Friday, June 26, 2020
Happy Friday Email Subscribers!
I told myself that I was going to get this email out on Thursday! I realize that an email sent on Friday about the farmers market on Saturday is just not enough notice. I will try my darnedest to get this out earlier next week!
Here's what you need to know today:
|What we've got:||BROCCOLI RABE and ZUCCHINI! Peas, salad turnips, head lettuce, tat soi, salad mix, arugula, spinach (baby and full leaf), and of course, lots of radishes|
|Where you can get it:||Port Angeles Farmers Market, Transit Center, Saturday 10-1
Our farmstand: 43 Black Diamond Rd. Honor system: exact change only, PayPal, or Venmo.
Sapor of PA has been buying our greens and radishes every week and I'm sure they glam them up in the way our veggies deserve
|What's sizing up:||Carrots, I hope! Is there anything better than a homegrown carrot? Maybe a homegrown tomato|
I want to talk about food this week because I love food. It's 33.33% of the reason I became a farmer. (I'll tell you about the other 66.66% another day.) We've been stuck in a cooking rut for...well, too long. We spent the winter cooking glorious wintry meals: soups, stews, roast chickens. But then we never stopped cooking those wintry meals. It was mid way through June when I finally realized we were still going heavy on the meat and potatoes diet and it just had to stop.
I always say "the farmer eats first" but I was totally hoarding all of our food from the fields to sell at market and not saving any for our own enjoyment! I used to "tsk tsk" my mom for doing this exact thing (she's a farmer too), thinking she was ridiculous for selling all of her own eggs to her customers and then heading to the grocery store to stock up for herself. Sadly, that's often the more economical decision for small scale farmers...
But this week we whipped out our go-to cookbook and did some real meal planning. My favorite cookbook, in the modern cookbook category, is "Six Seasons" by Joshua McFadden. It divides the year into the four seasons plus two shoulder seasons, early summer and late summer. It further divides the seasons into sections by vegetable and has 3-4 recipes that showcase each of those vegetables.
There are a few things I love about this cookbook. When Josh McFadden says the recipes are seasonal, he means it. In Spring, you will find ingredients that are truly only available in Spring. It's not just that the main ingredient is seasonal, every ingredient is, and I appreciate that. I also love that he highlights many vegetables that you may never usually think to buy or use; think celeriac, rutabaga, and kohlrabi. I also love how liberally he uses chile flakes (my style) and there are these flavored butter recipes that are uh-mazing and gorgeous. This would be the perfect cookbook if you joined a CSA and needed inspiration for some of the unfamiliar items in your box of produce. Maybe buy it now so you're prepared when Hidden Penny Farm sells CSA shares in a few years...ah, I'm getting way ahead of myself.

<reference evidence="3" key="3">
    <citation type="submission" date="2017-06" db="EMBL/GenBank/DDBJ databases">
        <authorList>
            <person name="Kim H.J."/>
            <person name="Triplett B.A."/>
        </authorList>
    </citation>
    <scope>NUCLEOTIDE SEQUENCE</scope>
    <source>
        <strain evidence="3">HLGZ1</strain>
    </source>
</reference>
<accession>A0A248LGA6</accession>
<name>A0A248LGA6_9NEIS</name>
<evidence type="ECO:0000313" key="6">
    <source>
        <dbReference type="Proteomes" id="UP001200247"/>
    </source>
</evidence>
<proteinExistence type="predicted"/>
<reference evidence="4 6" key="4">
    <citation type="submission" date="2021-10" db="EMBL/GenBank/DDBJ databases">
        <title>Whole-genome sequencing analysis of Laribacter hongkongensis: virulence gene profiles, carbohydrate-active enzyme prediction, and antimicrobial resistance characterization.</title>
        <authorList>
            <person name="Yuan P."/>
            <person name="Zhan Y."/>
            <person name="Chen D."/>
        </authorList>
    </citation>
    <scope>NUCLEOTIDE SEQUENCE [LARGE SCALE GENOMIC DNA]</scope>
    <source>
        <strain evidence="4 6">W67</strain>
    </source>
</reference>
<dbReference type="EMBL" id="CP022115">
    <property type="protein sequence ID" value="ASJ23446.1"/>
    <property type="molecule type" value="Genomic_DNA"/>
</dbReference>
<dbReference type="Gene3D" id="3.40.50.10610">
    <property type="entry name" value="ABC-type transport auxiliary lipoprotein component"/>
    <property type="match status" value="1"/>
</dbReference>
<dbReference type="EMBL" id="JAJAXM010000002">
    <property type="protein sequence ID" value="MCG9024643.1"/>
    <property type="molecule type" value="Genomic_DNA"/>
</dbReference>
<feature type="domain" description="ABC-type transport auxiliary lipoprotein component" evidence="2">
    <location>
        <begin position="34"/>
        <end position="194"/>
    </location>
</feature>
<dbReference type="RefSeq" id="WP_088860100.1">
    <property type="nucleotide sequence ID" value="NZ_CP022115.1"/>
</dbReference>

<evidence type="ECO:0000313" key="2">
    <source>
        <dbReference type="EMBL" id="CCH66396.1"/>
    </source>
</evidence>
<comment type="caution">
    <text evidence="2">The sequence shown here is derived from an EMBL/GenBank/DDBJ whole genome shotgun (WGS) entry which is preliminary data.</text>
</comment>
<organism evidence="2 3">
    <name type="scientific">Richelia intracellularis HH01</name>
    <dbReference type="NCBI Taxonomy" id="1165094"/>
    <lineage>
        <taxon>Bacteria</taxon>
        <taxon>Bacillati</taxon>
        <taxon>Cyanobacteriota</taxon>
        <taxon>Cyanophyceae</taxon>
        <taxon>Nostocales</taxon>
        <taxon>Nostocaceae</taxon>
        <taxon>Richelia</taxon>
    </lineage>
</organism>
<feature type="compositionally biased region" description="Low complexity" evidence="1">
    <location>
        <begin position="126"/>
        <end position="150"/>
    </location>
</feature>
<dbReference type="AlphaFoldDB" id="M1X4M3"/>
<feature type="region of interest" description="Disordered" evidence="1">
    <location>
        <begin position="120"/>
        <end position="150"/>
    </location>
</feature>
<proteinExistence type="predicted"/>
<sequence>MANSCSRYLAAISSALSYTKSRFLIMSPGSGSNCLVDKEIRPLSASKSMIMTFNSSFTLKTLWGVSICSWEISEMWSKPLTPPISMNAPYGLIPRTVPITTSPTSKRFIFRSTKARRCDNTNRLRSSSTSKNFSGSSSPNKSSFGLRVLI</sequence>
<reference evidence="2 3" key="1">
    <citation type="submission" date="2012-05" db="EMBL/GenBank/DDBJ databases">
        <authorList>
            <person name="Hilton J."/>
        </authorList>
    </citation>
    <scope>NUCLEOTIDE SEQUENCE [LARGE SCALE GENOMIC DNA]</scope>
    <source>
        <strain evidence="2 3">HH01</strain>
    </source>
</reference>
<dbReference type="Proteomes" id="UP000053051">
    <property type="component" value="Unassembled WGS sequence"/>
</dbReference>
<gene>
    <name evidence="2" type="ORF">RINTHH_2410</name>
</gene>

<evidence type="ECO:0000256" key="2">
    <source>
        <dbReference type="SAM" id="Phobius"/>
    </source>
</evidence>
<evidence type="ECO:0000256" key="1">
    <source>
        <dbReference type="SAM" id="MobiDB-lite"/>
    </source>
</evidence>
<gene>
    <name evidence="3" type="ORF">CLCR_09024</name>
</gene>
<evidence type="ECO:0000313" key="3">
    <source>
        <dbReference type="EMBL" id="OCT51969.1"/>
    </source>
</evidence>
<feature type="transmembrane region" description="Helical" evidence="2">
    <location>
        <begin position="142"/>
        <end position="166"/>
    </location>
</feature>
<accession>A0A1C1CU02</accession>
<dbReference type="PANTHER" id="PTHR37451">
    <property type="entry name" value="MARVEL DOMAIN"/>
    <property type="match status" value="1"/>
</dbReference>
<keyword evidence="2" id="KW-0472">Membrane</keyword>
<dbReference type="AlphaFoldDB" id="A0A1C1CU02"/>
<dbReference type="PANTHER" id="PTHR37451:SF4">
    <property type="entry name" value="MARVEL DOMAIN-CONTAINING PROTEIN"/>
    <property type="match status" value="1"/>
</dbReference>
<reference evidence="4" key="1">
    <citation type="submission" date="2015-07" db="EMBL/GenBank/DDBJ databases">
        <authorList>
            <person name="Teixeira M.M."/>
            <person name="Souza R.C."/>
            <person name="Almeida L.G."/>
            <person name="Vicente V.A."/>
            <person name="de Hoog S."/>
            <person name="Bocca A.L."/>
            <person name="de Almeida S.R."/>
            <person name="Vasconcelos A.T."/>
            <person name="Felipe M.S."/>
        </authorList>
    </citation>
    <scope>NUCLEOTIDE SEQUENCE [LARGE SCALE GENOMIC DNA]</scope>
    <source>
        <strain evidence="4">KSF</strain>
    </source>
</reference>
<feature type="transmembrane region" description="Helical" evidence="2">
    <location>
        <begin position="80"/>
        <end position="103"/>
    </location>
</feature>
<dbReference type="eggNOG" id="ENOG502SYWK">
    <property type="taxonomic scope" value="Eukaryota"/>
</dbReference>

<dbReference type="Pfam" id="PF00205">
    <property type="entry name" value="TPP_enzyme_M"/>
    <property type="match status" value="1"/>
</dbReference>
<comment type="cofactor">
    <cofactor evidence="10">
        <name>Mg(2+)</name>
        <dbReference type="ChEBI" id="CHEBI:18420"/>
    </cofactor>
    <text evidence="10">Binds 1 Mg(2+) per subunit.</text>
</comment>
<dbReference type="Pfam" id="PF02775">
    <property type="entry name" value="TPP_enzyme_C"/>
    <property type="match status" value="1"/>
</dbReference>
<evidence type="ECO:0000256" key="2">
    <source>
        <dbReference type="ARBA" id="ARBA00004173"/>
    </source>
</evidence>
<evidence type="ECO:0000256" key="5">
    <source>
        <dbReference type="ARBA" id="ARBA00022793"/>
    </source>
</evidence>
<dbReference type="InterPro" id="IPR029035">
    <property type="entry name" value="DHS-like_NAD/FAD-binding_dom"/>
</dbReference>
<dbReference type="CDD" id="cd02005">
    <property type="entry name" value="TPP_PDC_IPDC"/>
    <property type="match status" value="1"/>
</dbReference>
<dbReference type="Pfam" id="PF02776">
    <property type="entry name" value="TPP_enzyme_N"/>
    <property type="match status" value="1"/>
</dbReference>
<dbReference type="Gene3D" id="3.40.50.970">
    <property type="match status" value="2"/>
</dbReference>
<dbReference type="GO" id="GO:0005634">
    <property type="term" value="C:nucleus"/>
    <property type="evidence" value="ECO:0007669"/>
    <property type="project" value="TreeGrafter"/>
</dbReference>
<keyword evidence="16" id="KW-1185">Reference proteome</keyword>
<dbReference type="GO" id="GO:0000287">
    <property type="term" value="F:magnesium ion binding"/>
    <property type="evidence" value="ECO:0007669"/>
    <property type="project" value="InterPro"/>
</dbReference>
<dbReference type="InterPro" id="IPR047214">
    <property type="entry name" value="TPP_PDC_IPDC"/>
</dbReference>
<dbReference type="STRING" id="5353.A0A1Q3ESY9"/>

So let me tell you what we ate this week and maybe it will inspire you! I'm italicizing the recipes from Six Seasons to give you an idea of what you might find within it's glorious pages.
Monday: Crispy Sugar Snap Peas with Tonnato and Lemon. As well as Radishes with Tonnato, Sunflower Seeds, and Lemon on butterhead lettuce. Tonnato is basically tunafish dressing which I realize sounds not super appetizing as I write this, but trust me, it's amazing.
Tuesday: Salad Towers. This is something I made up. Basically take a bed of lettuce and pile on rice, beans, and all the veggies. We did carrots, zucchini, bok choy, scallions, and chive flowers. I think some people call these "Buddha Bowls" but I don't know what's so Buddhist about them, so I renamed ours Salad Towers. The name inspires you to pile everything very high and makes eating fun and slightly risky in an exhilarating way.
Wednesday: Cheeseburgers and grilled zucchini (from our garden)
Thursday: Bitter Greens Salad with Melted Cheese, or as I like to call it, "Salad Nachos". This is a great way to use all the greens in your fridge, and if anyone is wary of the idea of warming up your salad in the oven, let me say that I was too, and let me also say, you shouldn't be any longer. We also had Roasted Radishes with Brown Butter, Chile, and Honey on a bed of farro. (The cookbook has a simple way to cook farro that is crazy good. We had never had farro before getting this book, now we cook it all the time) Also, if you're getting tired of radishes by July, start roasting them.
Friday: Pork Ribs seasoned with a dry rub and Sugar Snap Peas and New Potato Salad with Crumbled Eggs and Sardines. We haven't eaten yet, but I mean, it has to be delicious.
This may be a crazy thing to offer, but if any of these recipes sound appetizing let me know. I'll send you a copy of the recipe. We were in dinner heaven every night this week. Summer is too short to not enjoy what you eat!
And now for my no-shame-here plug: You can get all of the ingredients and more from our farm! If you miss the market, come to the farmstand! We love fresh food, love how nutritious it is, and how healthy we feel when we eat it. We love that our food not only makes us healthier, but growing it allows our land to thrive as well. And we love feeling connected to what we eat. Everything has a story, shouldn't your food have a story you are happy and proud to tell?
All the best from our tiny farm,
Melissa (and Andy, Wendell, Ellie, Little Bean, hens, roosters, and pigs)